>> valuable.  To the non-collectors in our families who have tolerated our
>> collections for years, it is usually all junk to be got rid of.
>> Best,
>> John Haley
>> On Tue, Dec 3, 2013 at 9:07 AM, eugene hayhoe <[log in to unmask]> wrote:
>>> I, when I walk into my basement, feel like 'what a lucky guy.' My wife,
>>> OTOH, goes 'OMG!' and mostly won't even come down here.
>>> The concern I have is finding the spot where 'she gets the most value' and
>>> 'the recordings, etc. end up in the right places' meet - most dealers have
>>> personal financial interests, and the moving 'would not be a quick, casual
>>> job.'  I've suggested more than once that she 'hire someone to open a
>>> temporary store' as the best way to liquidate, but she doesn't display much
>>> enthusiasm, despite the quite profitable nature of that idea. One friend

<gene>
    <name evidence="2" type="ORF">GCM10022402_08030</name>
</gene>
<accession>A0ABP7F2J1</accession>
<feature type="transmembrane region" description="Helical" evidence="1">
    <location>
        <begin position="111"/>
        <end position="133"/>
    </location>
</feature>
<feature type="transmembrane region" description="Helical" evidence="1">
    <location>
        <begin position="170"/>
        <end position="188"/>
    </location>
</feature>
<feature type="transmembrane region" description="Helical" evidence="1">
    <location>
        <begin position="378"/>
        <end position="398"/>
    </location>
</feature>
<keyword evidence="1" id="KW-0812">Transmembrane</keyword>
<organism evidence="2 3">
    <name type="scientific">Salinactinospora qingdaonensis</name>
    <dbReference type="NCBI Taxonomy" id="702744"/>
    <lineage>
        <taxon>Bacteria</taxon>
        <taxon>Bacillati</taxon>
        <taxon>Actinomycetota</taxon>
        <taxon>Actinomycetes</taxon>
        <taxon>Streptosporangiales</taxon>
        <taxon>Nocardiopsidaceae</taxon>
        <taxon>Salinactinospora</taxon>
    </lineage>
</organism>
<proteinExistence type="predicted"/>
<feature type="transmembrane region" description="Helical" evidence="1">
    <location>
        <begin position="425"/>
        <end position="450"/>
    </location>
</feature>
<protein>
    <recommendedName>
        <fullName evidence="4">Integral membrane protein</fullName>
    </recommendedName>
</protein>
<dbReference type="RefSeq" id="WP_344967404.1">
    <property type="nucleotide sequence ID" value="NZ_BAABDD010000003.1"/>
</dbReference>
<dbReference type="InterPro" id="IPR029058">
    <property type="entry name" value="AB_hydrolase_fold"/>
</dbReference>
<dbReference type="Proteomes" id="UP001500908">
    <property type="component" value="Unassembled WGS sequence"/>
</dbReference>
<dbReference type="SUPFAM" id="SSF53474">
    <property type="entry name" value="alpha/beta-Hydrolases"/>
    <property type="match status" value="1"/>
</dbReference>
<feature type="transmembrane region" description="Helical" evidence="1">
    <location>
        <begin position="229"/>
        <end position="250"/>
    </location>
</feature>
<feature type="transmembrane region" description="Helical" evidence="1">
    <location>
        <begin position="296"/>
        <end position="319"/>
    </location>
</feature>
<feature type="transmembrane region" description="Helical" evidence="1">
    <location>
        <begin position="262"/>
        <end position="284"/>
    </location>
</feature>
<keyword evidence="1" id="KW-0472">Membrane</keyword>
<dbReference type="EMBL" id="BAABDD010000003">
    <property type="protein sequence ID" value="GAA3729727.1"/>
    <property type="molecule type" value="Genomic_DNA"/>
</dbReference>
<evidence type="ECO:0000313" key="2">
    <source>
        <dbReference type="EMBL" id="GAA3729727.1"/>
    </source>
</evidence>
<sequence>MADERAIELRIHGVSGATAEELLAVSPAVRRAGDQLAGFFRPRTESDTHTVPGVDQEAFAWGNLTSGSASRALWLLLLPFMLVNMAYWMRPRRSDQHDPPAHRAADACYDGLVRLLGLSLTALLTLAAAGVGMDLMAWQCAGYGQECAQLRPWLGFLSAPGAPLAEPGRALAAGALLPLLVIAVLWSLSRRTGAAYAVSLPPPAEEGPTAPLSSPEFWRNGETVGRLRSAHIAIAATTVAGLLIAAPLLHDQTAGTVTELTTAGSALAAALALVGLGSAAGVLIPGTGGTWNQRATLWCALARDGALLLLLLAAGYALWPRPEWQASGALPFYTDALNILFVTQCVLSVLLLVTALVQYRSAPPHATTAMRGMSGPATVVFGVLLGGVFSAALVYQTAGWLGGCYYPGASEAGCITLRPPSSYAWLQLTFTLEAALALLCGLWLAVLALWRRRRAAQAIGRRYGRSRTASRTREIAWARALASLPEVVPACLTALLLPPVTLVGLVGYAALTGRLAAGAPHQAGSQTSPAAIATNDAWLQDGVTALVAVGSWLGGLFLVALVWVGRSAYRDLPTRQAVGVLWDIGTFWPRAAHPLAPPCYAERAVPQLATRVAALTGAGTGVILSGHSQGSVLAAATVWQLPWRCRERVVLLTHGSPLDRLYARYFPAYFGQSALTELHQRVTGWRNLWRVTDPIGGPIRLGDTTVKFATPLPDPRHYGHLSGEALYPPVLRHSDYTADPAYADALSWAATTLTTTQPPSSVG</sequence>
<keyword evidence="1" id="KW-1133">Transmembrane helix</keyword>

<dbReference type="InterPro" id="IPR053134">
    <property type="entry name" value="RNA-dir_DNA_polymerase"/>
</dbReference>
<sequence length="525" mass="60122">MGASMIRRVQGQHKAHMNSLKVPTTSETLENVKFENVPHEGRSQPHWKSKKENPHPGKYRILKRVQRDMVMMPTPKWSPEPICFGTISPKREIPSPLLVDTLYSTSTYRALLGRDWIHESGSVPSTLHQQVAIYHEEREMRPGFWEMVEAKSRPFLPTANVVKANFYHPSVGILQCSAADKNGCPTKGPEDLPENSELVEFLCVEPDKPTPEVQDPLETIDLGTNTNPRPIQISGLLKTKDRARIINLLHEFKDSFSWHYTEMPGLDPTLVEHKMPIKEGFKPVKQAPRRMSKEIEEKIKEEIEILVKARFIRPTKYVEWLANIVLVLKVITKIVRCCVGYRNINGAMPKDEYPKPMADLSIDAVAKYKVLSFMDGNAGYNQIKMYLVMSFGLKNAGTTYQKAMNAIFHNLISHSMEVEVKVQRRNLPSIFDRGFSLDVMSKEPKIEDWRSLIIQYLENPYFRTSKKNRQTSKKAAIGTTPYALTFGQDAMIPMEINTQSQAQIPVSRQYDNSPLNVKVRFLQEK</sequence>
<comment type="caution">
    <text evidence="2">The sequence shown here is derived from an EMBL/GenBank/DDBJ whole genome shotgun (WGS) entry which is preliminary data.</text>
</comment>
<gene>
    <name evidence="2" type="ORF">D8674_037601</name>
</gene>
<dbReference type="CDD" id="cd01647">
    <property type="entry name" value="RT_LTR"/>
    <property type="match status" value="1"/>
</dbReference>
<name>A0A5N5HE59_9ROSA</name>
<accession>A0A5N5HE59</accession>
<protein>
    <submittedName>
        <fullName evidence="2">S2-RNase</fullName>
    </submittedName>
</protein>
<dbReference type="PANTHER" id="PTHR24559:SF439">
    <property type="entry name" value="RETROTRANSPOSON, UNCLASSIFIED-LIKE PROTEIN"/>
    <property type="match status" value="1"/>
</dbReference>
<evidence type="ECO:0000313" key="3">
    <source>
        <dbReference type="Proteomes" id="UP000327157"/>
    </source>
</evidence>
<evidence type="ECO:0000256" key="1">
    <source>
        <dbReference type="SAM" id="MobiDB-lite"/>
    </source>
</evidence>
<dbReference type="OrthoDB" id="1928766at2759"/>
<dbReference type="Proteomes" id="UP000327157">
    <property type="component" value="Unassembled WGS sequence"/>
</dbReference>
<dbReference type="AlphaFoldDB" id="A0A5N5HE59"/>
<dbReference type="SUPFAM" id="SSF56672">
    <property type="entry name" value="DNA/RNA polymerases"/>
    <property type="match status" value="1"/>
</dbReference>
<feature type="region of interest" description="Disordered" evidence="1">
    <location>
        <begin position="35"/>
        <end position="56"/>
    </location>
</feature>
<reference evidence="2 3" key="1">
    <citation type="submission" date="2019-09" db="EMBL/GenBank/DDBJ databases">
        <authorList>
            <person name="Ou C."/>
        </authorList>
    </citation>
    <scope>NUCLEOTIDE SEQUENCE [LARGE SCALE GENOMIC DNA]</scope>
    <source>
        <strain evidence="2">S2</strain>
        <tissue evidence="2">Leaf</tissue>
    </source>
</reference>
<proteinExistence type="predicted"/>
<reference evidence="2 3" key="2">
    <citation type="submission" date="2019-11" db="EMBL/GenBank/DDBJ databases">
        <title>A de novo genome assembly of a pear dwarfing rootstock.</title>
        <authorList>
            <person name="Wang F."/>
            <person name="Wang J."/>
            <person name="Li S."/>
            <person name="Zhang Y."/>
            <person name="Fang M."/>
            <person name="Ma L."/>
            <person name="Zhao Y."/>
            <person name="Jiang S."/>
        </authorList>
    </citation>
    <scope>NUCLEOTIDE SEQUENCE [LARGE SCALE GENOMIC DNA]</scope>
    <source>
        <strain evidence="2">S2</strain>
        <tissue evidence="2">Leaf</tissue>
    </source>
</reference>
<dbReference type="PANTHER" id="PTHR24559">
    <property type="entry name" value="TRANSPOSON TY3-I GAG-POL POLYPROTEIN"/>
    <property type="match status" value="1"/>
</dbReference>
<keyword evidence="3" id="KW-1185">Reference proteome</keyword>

>>> could be interested in some, but has his own space issues of the same
>>> nature. As a retired college faculty member, I wouldn't trust much of any
>>> school to 'use them appropriately.'
>>> I've also told her that 'if Koester is still around when that time comes,
>>> he'd probably be interested.'
>>> And in NO way is that a dis; only spoke to him once, but 'have been
>>> appreciating his efforts in preserving American music for over 45 years.'
>>> Gene
>>> --------------------------------------------
>>> On Tue, 12/3/13, Tom Fine <[log in to unmask]> wrote:
>>> Subject: Re: [ARSCLIST] steven barr
>>> To: [log in to unmask]
>>> Date: Tuesday, December 3, 2013, 8:03 AM
>>> One lesson that can be learned is
>>> that we who collect should explore, while we are healthy,
>>> vital and with full faculties, who might want to inherit our
>>> collections. Is there an institution or archive we trust,
>>> and is interested? Another collector? Would we like to
>>> pre-arrange an auction with an expert in the topic areas
>>> where we focus our collection? Don't assume spouses or
>>> children or friends know or care about your collection,